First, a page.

How Do Medical Residents Stay Awake During Long Shifts?
What happens in the hospital stays in the hospital. Mostly because these doctors were too tired to remember any of it.
Peter Dazeley / Getty IMages
Day-old coffee, Cheetos, Sour Punch Straws… it sounds like the diet of a gamer who hasn't stepped away from their console for days, but it turns out junk food is practically a dietary staple for many medical residents—yes, the future MDs who will someday tell you to eat healthy.
And can you blame them? When you're trying to stay on your feet through a 30-hour shift while handling literal matters of life and death, candy and caffeine go a long way. It's not the only way students stay awake, of course—you need an arsenal of coping mechanisms when you're regularly working for an entire day (or more). We asked a handful of residents (and one surgeon who lived to reminisce) to tell us how they keep from passing out mid-procedure.
Megan Shaner*, Seattle, Washington
I think when you're new, you're nervous, and the adrenaline of the situation keeps you awake. You show up with a grocery bag full of snacks and always end up eating. That's why people gain weight during residency. It's like… Cheetos. Nobody is eating anything that's good for you at 3 am. I would drink caffeine—probably like three Americanos a day. If you pushed through, it got a little easier in the morning because there are people coming on and they're fresh and they smell like they've showered and their energy can kind of carry you through. Plus, in the morning, the attending would usually bring us breakfast: bagels, donuts, that kind of thing.
Derek Anderson*, Boston, Massachusetts
I've tried chocolate-covered espresso beans and caffeinated drinks. I've seen residents chew nicotine gum over long shifts—it's a stimulant. It'll keep you alert, theoretically. Unlike caffeine, it'll gives you a basic, low, steady dose that lingers. Caffeine has highs and lows. Also, if you don't keep getting more caffeine, you crash. Adversely, nicotine keeps you awake over long periods of time.
Some shifts can sometimes go even a little longer [than 30 hours] if there are transitions of care, like if you are handing off a patient to someone else. Peanut butter is good just because you go long periods without eating. You grab peanut butter and graham crackers—these are ubiquitous hospital foods. Peanut butter, crackers, and ginger ale are on every floor. You need to grab that stuff in between, otherwise you will die because you're hypoglycemic. Everyone who's a resident understands that's the diet on the particularly busy or bad days.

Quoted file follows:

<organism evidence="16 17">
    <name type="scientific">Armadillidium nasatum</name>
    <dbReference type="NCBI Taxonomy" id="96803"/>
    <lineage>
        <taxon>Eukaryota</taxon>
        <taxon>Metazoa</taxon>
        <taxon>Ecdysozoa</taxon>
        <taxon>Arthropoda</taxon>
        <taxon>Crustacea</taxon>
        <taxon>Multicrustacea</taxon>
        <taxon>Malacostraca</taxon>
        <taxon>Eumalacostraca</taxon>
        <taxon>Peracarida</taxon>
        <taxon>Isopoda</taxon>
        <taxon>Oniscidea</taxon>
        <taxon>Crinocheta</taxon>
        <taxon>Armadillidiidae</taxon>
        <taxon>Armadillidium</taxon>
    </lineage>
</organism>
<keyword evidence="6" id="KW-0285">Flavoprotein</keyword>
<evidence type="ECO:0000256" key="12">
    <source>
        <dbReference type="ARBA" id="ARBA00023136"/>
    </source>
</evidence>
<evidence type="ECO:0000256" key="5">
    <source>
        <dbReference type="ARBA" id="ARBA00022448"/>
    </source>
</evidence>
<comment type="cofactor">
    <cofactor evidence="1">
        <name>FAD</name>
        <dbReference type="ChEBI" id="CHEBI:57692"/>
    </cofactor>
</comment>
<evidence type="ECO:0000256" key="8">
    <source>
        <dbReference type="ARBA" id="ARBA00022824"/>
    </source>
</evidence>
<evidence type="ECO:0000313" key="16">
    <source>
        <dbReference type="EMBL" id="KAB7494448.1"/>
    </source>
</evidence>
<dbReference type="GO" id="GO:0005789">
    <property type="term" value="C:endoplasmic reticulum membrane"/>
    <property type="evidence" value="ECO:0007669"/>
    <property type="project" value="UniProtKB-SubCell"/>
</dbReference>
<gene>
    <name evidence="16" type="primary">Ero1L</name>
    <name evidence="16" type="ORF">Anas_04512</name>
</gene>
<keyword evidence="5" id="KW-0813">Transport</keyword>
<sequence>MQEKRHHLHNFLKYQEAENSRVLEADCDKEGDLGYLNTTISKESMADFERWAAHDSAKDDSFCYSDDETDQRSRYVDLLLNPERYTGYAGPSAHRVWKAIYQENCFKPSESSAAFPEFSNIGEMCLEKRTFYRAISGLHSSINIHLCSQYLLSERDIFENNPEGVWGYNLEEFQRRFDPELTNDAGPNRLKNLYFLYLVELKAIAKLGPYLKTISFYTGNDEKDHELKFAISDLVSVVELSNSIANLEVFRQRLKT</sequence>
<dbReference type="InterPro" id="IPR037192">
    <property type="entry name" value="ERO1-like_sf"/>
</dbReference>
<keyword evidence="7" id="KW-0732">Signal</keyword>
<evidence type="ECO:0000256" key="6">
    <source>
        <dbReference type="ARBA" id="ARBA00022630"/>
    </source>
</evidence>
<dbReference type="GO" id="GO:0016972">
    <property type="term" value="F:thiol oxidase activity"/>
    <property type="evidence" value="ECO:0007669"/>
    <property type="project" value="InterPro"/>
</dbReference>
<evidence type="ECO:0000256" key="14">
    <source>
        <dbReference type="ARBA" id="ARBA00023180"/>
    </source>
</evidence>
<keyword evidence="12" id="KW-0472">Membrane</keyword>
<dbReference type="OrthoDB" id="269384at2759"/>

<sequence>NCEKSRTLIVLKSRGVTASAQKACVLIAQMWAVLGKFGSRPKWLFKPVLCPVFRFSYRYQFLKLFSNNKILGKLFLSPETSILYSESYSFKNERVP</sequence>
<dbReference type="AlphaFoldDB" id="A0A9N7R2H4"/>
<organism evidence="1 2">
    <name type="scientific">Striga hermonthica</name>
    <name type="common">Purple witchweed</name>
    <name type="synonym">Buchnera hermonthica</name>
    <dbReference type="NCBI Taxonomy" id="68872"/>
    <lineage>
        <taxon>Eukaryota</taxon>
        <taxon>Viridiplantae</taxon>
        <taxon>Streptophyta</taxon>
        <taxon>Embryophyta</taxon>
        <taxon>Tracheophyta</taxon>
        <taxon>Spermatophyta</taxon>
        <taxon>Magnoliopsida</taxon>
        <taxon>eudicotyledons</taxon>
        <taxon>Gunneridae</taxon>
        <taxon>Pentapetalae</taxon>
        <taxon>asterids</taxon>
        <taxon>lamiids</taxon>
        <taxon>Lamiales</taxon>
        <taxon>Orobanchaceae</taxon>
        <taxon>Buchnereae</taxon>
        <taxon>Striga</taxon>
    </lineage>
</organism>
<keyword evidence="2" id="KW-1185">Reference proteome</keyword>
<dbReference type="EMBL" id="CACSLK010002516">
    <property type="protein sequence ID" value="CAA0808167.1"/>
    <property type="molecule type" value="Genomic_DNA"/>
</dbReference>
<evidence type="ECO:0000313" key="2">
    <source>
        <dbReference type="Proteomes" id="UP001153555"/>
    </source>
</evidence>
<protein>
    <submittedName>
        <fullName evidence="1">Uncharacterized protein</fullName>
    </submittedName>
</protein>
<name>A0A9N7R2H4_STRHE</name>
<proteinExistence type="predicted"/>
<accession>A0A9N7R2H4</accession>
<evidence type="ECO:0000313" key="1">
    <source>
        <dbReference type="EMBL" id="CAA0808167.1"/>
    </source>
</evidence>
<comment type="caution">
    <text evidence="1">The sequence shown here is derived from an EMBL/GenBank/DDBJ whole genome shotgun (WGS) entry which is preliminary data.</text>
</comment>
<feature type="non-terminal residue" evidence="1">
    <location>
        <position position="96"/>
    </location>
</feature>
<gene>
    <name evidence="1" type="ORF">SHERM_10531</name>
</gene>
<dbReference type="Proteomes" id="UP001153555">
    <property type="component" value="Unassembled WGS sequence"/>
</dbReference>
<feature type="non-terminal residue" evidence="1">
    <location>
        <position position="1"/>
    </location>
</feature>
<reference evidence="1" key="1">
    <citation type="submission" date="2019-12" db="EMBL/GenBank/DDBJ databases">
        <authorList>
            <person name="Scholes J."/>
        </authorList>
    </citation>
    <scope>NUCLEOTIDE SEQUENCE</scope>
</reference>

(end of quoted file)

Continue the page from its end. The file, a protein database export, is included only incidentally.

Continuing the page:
When I'm proactive, I carry around bars and nuts and crap. But you have to have time to buy that stuff and when you're on a challenging or long rotation, you generally want to go home and fucking go to sleep. Life stuff like laundry, groceries, and cleaning your apartment doesn't take priority anything. You can always tell what service I'm on depending on my apartment. Sometimes it looks like a war zone.
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Tamara M. Johnson, Newark, New Jersey
The longest shifts I've worked have been 27 to 28 hours. As long as there was work to be done or patients to see, I didn't have an issue staying awake. Once things calmed down and the hospital was quiet, I just kept moving and consumed a lot of candy. Sometimes I'd even run up and down the staircase. Go outside and let the crisp air awaken you. When all else had failed, I had a playlist of my favorite songs and I'd listen to music and dance in the call room.
Manish Shah, Denver, Colorado
As a surgery resident in the late '90s, before mandatory limits were placed on resident hours, I had weeks where I worked 130 hours. My longest time having to stay awake was 48 hours during my chief year in general surgery when I was on the interview trail for a plastic surgery residency. My surgery service wouldn't let me take time off, so I had to double up my shifts so no other surgery resident was inconvenienced.
I kept awake by getting out and walking the hospital grounds. I drank coffee, hung out with the nurses and talked, watched TV in my call room, and took micro-naps to recharge. I did all this—and then went home to help my wife with our three kids under 20 months of age. It was a brutal time, but I survived it.
Daniel Becker, Voorhees, New Jersey
During my internship year, we were on call every other night. Approximately 120 to 125 hours out of the 168 hours in a week were spent in the hospital. Essentially we were living in the hospital. Our entire life—work, friends, meals—took place in the hospital. If you accept the concept, then it is fun—that is, if you are single and have no responsibilities outside of the hospital. If not, for instance if you are married, then it would be a miserable experience.
There was a saying: "Eat when you can, sit when you can, sleep when you can." Everyone did it, and we all got through. You develop survival skills.
Carole Lieberman, Beverly Hills, California
I was a psychiatric resident at NYU-Bellevue Hospital—and the nights covering the emergency room were something out of Cuckoo's Nest. The patients were typically brought in by police after having been rescued from a bridge in the midst of a suicide attempt, or from walking in traffic in the midst of a psychosis. More often than not, they were strapped to a chair, shouting things to imaginary people that I had to interpret to figure out what childhood trauma was at the root of their distress.
The shifts were long—basically two full workdays since I would get little to no sleep. What got me through them were catnaps on a creaky cot in an odd little room on a top floor with a haunted hallway, lots of chocolate, and the exciting, fulfilling challenge of treating the most seriously mentally ill patients on the planet.
*Source preferred to use pseudonym.
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